Glucose metabolism in a term infant with transient hyperinsulinism and high carbohydrate intake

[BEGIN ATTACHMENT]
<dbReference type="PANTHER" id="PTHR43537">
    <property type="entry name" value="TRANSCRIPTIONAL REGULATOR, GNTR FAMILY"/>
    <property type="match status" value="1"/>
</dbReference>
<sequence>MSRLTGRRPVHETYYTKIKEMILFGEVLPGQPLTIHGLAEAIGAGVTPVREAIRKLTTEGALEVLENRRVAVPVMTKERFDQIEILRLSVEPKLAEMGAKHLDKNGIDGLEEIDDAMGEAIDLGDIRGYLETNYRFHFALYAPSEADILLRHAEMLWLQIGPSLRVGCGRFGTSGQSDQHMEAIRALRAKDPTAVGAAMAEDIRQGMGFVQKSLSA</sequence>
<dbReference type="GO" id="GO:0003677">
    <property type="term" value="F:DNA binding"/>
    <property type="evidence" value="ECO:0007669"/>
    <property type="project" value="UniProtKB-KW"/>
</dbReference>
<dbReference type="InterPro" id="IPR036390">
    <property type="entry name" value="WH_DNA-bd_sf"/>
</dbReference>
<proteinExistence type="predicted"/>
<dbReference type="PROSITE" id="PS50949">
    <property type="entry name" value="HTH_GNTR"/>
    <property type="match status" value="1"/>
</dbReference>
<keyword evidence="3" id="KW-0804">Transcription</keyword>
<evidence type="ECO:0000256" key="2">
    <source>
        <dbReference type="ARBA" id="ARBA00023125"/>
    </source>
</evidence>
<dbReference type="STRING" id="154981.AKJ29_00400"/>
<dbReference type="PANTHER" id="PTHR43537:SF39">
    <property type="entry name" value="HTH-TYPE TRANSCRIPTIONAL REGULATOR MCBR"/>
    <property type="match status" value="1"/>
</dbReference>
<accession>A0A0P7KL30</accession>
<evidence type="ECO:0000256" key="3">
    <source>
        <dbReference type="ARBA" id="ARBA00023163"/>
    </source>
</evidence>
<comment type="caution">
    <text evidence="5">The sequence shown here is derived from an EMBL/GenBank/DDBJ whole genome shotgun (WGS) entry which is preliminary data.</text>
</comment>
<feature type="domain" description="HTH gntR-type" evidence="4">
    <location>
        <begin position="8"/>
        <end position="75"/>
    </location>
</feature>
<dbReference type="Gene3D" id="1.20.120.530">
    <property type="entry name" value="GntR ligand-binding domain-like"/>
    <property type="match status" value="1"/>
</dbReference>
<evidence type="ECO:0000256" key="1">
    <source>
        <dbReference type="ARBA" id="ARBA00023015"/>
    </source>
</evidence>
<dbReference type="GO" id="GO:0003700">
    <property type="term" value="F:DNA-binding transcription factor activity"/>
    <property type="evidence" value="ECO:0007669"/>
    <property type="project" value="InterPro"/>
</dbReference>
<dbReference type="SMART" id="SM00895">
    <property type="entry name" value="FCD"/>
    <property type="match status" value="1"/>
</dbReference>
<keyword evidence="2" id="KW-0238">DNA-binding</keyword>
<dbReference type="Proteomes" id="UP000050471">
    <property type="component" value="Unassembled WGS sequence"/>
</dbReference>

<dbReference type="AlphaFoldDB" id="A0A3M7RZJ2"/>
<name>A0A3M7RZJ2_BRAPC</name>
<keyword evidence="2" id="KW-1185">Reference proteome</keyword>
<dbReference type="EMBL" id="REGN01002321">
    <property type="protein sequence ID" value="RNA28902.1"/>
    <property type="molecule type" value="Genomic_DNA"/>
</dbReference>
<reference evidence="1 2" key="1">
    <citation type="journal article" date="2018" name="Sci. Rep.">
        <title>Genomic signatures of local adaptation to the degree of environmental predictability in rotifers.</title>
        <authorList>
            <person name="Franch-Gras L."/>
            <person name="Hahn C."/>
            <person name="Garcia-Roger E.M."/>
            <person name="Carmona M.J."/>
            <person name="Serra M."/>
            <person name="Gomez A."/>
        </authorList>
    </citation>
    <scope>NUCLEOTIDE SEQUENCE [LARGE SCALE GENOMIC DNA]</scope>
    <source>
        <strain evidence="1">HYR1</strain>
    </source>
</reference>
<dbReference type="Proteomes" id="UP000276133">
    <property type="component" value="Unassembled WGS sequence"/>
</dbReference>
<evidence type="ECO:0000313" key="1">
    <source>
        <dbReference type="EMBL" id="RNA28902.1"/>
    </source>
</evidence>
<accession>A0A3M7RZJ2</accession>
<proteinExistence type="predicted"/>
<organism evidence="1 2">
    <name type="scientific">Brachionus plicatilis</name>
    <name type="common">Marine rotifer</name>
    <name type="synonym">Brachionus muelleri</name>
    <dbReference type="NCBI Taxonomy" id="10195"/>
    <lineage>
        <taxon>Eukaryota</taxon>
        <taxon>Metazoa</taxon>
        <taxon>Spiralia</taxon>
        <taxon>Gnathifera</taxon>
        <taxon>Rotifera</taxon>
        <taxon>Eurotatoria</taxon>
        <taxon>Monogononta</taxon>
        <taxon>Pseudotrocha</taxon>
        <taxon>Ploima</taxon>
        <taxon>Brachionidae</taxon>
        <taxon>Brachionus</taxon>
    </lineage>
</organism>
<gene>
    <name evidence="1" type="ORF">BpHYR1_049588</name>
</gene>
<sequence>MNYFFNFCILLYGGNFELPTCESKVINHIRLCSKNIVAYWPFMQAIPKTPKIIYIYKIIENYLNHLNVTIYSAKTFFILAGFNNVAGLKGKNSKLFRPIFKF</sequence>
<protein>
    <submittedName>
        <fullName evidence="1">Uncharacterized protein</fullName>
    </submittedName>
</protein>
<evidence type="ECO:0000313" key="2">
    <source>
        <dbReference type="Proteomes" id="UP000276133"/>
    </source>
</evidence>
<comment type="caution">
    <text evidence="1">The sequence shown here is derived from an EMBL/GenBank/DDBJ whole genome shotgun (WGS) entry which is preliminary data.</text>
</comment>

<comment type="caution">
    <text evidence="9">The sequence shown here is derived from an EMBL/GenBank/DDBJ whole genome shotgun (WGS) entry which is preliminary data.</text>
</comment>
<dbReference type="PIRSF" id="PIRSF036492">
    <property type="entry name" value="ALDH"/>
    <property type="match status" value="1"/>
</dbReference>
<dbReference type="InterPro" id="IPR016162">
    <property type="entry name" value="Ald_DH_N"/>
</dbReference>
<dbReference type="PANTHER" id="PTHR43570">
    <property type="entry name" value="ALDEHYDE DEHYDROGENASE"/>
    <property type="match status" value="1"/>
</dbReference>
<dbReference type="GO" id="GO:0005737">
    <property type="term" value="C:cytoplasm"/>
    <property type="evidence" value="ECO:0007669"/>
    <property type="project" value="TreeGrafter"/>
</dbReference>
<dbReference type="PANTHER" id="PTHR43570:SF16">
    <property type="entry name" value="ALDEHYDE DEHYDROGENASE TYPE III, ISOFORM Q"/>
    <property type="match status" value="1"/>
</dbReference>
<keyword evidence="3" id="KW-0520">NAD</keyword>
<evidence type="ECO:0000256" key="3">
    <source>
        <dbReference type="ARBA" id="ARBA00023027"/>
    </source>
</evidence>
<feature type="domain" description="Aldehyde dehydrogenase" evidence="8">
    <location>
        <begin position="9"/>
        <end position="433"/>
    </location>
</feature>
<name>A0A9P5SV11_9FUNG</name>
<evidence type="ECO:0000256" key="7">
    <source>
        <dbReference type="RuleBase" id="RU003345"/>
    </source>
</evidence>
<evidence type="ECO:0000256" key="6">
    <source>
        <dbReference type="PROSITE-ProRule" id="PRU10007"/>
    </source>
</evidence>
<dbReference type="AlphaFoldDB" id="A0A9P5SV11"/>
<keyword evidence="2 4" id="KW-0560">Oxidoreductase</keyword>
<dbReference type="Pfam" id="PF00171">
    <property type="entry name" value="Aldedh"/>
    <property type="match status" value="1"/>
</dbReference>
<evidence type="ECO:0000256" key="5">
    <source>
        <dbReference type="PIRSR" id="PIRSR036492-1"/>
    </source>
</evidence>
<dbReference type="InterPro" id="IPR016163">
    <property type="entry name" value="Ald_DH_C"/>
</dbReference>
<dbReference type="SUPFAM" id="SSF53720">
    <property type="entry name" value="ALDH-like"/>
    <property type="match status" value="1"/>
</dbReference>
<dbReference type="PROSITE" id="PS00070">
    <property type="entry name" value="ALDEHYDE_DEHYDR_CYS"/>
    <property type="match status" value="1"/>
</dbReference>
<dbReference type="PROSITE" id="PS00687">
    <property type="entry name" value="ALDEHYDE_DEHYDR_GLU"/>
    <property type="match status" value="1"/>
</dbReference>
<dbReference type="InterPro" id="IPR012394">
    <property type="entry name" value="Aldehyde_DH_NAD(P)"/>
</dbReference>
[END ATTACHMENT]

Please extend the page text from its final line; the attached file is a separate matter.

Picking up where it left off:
Abstract Transient hyperinsulinaemia is a well-known cause of hypoglycaemia in newborn infants. The hypoglycaemia may be caused by a decreased glucose production and/or an increased glucose uptake. Whether the increased uptake is caused by increased glucose oxidation or increased non-oxidative disposal is not known. The aim of this study was to investigate the fate of the large amount of glucose infused in a term infant who developed hypoglycaemia due to transient hyperinsulinaemia shortly after birth and was treated with high glucose infusions. On day 6 an indirect calorimetry study was performed, together with a glucose turnover study. Carbohydrate intake was 13.6 mg/kg per minute (19.6 g/kg per day). Both studies were repeated on day 11, when carbohydrate intake was normalised to 7.8 mg/kg per minute (11.2 g/kg per day). Glucose oxidation was 28% higher and non-oxidative glucose disposal was 257% higher on day 6 as compared to day 11. Our results indicate that hypoglycaemia during hyperinsulinism is the result of increased non-oxidative disposal of glucose and not increased glucose oxidation. The results indicate a remarkable capacity of the newborn for lipogenesis during high carbohydrate intake.
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